Working better: How the Kingdom’s ‘ambassador of happiness’ is putting joy into people’s jobs
If happiness at work is one of the keys to success in life, then businesswoman Sultana Al-Amri is determined to make everyone a winner.
In the two years since becoming the first Saudi woman to be honored with the title “Ambassador of Happiness” by the World Federation of United Nations Associations, Al-Amri has been dedicated to ensuring the company she works for in Jeddah is a joyful one.
“I am honored to be appointed to this important role,” she said. “I believe that every workplace, whether it is a government entity or a private company, should have a happiness ambassador to promote the culture of happiness, positivity and cooperation among employees so that they can collectively achieve their goals.
“It is important to remember that personal success translates into organizational success and that in turn drives progress toward a better future.”
In response to the frequent questions she gets about her role, Al-Amri said: “Allah has honored me with the responsibility of spreading this message, so everyone has accepted the idea of the field of happiness.”
When it comes to creating a happy workplace, cooperation and a sense of involvement are key, she said.
“Employee satisfaction is the term used to describe whether employees are happy and satisfied, and it’s measured by motivation, goal achievement, morale and workplace positivity. Involving employees in the work environment improvement plan based on survey results creates an environment of shared responsibility for workplace culture and improvements,” she said.
“Employers should avoid leading employees to believe that satisfaction at work is the employer’s responsibility. Employee satisfaction is a shared responsibility. So, through periodic questionnaires, we know several things and develop a plan to work on the desires and needs of employees.”
Al-Amri said she fully supported the objectives of the Kingdom’s “Quality of Life Program for Happiness and Positivity” and was developing a series of initiatives to increase employee engagement.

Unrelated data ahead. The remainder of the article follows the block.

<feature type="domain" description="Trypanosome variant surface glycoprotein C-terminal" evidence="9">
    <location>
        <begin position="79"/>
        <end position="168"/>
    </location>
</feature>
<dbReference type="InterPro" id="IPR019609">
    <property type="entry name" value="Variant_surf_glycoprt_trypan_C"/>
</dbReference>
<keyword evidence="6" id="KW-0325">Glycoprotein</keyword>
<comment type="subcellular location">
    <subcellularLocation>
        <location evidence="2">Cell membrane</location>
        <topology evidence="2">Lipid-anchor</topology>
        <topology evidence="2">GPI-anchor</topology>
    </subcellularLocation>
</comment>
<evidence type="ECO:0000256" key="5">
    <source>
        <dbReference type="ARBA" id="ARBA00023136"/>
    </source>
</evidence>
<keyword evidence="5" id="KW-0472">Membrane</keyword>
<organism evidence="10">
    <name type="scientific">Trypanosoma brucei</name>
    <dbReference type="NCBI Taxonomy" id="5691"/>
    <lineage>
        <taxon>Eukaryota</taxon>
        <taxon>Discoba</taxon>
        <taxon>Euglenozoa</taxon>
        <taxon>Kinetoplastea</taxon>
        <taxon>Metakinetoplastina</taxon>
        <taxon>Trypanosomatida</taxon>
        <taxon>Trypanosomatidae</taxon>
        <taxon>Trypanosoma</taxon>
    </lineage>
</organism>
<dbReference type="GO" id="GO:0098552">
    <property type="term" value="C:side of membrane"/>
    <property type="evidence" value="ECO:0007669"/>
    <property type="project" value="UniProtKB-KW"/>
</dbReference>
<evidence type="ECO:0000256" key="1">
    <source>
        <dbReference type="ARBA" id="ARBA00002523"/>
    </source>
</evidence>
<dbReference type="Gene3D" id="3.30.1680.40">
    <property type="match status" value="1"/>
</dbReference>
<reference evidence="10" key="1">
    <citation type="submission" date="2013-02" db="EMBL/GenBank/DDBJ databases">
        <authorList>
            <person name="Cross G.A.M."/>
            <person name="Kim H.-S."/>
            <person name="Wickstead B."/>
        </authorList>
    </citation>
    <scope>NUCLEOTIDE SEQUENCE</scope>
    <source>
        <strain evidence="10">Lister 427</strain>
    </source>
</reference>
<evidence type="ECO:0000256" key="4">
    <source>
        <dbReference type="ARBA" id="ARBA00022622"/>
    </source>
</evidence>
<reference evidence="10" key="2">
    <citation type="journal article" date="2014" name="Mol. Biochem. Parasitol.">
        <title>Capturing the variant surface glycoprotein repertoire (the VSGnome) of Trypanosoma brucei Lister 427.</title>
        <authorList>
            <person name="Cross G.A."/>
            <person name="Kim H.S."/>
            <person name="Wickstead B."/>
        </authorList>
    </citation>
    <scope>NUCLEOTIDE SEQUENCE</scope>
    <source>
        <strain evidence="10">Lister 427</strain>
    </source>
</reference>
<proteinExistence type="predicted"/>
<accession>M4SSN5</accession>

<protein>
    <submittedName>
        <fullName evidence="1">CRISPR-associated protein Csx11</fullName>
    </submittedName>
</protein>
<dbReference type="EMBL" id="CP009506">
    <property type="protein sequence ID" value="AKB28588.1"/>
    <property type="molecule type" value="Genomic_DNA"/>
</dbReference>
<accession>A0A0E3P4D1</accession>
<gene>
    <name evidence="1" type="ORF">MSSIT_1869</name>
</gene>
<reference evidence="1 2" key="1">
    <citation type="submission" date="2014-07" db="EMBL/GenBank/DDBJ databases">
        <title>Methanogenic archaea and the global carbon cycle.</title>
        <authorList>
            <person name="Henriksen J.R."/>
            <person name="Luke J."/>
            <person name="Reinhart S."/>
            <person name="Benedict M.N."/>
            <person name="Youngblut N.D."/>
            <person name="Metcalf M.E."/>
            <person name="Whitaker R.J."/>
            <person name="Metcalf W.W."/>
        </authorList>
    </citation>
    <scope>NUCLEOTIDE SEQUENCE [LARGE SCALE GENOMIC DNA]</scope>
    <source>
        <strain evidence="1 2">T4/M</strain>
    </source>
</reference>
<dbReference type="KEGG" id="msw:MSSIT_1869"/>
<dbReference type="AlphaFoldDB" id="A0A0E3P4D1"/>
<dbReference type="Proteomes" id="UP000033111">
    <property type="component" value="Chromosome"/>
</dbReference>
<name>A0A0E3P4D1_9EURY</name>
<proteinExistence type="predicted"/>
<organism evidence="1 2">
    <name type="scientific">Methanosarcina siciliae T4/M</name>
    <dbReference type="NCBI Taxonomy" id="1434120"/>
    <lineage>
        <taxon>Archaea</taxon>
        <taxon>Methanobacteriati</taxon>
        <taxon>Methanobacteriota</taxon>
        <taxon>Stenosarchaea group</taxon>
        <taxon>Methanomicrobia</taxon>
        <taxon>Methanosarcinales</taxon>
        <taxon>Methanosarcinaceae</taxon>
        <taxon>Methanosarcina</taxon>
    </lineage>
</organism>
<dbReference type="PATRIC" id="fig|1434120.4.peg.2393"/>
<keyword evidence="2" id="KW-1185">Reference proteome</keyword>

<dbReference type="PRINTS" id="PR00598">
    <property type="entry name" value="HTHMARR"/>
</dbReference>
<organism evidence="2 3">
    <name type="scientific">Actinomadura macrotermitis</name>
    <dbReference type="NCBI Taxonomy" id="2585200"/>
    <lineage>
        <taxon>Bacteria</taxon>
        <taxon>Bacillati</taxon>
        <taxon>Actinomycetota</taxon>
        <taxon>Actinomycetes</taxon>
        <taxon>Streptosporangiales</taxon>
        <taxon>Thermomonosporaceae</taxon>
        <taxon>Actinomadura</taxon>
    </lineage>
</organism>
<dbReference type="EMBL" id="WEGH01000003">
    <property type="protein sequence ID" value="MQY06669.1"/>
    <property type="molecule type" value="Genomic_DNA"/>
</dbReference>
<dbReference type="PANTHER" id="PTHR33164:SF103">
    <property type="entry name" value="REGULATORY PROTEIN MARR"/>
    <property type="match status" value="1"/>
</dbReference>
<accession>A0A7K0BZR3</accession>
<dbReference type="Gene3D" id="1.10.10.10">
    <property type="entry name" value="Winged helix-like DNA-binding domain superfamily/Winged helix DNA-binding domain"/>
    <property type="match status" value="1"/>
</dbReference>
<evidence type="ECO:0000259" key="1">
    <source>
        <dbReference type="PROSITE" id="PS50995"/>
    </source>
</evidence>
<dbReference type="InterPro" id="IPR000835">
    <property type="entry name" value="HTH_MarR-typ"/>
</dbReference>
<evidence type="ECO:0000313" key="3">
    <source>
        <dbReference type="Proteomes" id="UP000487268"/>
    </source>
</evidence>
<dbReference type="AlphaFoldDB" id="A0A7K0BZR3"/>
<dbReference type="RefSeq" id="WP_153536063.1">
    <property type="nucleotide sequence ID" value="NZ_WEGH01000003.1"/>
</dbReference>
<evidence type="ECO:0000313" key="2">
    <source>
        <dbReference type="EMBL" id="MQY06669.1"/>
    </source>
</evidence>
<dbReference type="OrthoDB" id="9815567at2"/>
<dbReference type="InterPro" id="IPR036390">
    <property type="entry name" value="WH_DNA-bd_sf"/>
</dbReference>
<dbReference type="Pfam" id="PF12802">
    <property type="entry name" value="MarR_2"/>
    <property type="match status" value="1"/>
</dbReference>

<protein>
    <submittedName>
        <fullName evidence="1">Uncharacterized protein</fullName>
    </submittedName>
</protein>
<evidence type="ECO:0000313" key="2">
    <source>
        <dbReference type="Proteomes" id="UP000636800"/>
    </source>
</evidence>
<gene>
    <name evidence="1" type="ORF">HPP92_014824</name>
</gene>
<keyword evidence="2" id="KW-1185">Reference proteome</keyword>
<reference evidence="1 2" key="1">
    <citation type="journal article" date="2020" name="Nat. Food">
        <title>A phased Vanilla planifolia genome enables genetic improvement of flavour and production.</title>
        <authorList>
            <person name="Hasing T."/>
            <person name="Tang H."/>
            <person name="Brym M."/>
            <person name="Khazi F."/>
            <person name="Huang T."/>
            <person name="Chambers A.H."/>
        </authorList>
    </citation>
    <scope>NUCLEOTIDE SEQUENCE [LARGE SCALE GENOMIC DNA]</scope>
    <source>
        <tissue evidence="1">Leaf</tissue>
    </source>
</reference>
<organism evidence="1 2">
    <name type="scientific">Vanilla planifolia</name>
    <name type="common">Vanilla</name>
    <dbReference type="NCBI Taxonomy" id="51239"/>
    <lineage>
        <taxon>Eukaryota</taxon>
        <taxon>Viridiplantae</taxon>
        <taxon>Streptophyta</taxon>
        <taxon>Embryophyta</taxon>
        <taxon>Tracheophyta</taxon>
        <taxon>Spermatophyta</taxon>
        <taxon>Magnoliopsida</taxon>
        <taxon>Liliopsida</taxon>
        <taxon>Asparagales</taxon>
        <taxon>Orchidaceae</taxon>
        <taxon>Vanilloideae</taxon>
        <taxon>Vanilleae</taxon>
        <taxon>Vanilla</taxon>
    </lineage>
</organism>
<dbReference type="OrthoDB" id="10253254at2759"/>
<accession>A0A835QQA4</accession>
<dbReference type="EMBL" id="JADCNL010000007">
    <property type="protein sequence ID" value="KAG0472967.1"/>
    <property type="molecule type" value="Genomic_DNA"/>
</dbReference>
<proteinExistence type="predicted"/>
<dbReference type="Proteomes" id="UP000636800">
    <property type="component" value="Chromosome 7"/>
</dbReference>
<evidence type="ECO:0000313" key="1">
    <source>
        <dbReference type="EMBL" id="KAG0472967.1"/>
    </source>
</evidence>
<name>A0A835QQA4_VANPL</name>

Fostering employee happiness was rapidly moving up the HR agenda in companies of all shapes and sizes across Saudi Arabia, she added.
“The department of happiness has recently become widespread in the Kingdom of Saudi Arabia and focuses the attention on personal relationships.
“It implements programs to take care of the happiness of employees from the moment they enter the facility until they leave it, and this is done through a number of programs where all their needs are considered within the work environment, leading to loyalty in the workplace and creating a positive and cooperative work environment among employees.”
Al-Amri was recognized by the WFUNA in 2020 for her efforts both in the workplace and the wider community to raise the happiness index in the Kingdom.
After trademarking her title she has become a popular guest on media programs throughout Saudi Arabia and the Gulf region.
“It is an honor for me to hold this title and also carry with it the responsibility of spreading this culture in a correct way that adds to society and the country,” she said.
A study by the Social Market Foundation showed that happy employees were up to 20 percent more productive than unhappy ones.
“Definitely, happiness leads to higher retention rates,” Al-Amri said. “Happy employees tend to stay at their job four times longer than those who are not happy at work. Happiness directly affects our stress levels and stress directly affects productivity. Eliminating stress through a happy workplace leads to more productive employees.”